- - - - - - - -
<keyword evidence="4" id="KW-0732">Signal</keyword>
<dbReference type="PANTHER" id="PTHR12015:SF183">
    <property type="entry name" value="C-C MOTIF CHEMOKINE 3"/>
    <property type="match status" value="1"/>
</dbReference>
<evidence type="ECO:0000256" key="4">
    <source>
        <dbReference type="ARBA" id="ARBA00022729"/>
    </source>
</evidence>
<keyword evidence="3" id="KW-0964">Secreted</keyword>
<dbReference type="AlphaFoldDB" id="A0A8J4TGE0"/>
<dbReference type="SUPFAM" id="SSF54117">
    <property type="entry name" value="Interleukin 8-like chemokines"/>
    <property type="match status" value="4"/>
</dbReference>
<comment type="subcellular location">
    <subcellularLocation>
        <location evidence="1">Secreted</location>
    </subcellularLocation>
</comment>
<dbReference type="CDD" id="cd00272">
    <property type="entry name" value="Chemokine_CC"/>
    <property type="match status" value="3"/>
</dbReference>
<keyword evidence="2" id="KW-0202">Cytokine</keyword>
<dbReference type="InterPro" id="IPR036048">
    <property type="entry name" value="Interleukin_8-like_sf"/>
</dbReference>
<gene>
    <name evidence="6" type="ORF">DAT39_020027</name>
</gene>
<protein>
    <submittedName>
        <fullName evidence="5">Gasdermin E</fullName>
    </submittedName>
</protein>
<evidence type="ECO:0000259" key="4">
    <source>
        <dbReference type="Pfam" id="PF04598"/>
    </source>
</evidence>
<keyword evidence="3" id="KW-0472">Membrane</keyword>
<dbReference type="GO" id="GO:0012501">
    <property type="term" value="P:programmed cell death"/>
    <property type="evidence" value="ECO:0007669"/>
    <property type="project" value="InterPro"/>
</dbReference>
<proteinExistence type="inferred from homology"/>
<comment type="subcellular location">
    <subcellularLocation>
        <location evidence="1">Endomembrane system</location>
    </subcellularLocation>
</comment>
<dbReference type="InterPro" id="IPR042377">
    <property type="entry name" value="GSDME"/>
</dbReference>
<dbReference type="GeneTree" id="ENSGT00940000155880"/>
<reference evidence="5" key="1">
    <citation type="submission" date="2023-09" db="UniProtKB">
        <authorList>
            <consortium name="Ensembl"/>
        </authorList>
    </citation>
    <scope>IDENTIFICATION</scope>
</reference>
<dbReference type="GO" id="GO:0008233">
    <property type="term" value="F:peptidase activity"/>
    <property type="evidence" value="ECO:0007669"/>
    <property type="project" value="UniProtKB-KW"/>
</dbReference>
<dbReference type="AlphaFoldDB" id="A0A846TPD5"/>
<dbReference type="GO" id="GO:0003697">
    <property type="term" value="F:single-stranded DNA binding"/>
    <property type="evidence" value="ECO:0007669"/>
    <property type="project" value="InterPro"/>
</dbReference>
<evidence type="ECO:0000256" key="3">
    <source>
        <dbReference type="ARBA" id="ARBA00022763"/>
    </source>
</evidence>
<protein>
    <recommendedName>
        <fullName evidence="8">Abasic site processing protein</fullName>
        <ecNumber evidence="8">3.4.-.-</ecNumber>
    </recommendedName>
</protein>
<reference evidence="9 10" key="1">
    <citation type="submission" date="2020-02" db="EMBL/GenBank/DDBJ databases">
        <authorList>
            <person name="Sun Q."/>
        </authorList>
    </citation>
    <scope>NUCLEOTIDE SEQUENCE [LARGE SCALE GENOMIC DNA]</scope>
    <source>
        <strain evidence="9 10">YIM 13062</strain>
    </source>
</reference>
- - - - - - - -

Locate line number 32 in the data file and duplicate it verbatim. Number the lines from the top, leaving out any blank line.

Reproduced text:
</gene>